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    Re: Big fat sunspot and a solar eclipse
    From: UNK
    Date: 2014 Oct 25, 05:35 +0100

    Thanks Don and Bill,

    That is really interesting. Does anyone know of modern equivalents for amateur astronomers to measure small angular differences (eg double stars) via a telescope?

    Francis

     

    From: NavList@fer3.com [mailto:NavList@fer3.com] On Behalf Of Don Seltzer
    Sent: 25 October 2014 03:06
    To: francisupchurch---.com
    Subject: [NavList] Re: Big fat sunspot and a solar eclipse

     

    It seems that Cook did in fact use such a device on his voyage to observe the transit of Venus.  Called a divided object glass micrometer, it was fitted to his Dolland reflecting telescope.  It was also called a heliometer, since it was initially developed to accurately measure the sun's disk.

     

    I suppose that Cook used it to track the path of Venus across the sun.

     

    Don Seltzer


    On Oct 24, 2014, at 5:56 PM, Don Seltzer <NoReply_Seltzer@fer3.com> wrote:

     

     

    On Fri, Oct 24, 2014 at 1:01 PM, Francis Upchurch <NoReply_Upchurch@fer3.com> wrote:

     

    How do you think the old guys (eg Cook et al) did it in the 1770s without photography and computers? Did they measure the thing real time with lens objective graticles or whatever they are called? Any information on those? I’ll probably try to do it the old way if I could find out how.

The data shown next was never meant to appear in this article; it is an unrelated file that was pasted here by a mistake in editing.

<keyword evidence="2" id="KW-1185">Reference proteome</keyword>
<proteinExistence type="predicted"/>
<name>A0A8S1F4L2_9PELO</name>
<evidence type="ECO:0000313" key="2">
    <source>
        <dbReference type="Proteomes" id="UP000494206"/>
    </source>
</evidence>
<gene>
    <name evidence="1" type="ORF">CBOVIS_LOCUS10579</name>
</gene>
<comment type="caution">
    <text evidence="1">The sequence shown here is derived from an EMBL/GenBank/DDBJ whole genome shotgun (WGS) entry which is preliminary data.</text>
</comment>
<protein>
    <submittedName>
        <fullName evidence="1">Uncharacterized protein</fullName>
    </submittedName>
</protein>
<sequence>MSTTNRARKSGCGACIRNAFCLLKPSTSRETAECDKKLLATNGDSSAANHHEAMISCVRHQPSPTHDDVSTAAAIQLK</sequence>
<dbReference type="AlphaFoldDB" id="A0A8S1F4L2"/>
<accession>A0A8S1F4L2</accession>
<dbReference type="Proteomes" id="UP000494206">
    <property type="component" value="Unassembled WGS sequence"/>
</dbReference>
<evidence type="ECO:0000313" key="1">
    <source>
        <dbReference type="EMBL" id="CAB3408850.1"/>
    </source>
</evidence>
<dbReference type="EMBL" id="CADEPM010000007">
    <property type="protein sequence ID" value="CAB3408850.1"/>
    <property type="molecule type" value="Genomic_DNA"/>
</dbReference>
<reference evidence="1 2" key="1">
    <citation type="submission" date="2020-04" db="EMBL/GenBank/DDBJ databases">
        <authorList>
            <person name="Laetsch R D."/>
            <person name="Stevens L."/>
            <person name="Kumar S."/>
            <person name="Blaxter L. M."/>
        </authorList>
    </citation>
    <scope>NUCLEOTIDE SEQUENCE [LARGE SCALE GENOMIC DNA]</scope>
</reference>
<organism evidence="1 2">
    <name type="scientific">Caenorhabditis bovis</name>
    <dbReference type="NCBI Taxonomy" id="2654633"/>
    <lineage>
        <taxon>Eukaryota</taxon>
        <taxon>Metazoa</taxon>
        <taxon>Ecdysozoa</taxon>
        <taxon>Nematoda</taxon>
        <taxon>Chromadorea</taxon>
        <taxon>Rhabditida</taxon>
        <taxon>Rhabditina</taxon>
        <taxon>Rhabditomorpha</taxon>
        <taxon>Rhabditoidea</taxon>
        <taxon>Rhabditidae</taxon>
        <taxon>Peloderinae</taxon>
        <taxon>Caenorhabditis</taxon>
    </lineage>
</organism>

I don't know if Cook used it, but in the mid-1700's there were several versions of a double image micrometer telescope available to astronomers for measuring small angles. The basic principle was to modify a refracting telescope by splitting one of the lenses in half, and controlling the separation of the two halves by a micrometer mechanism.  With the the two halves together, a single image was formed.  Turning the micrometer to separate the two resulted in a double image, with the angular separation proportional to the number of turns of the micrometer.  To measure the diameter of the sun, the micrometer would be adjusted so that the two images of the sun were just touching, limb to limb.  Astronomers also used this instrument to measure the separation of double stars.

     

    Naval officers of the period adapted the telescope, using it as a 'coming up' glass.  Observing a another ship in the distance, they would adjust the glass to have the double images just touching.  Some time later, they would again observe the other vessel.  If the double images were now overlapping, the ship was now closer.  If the images had separated, the ship further away.

     

    Don Seltzer

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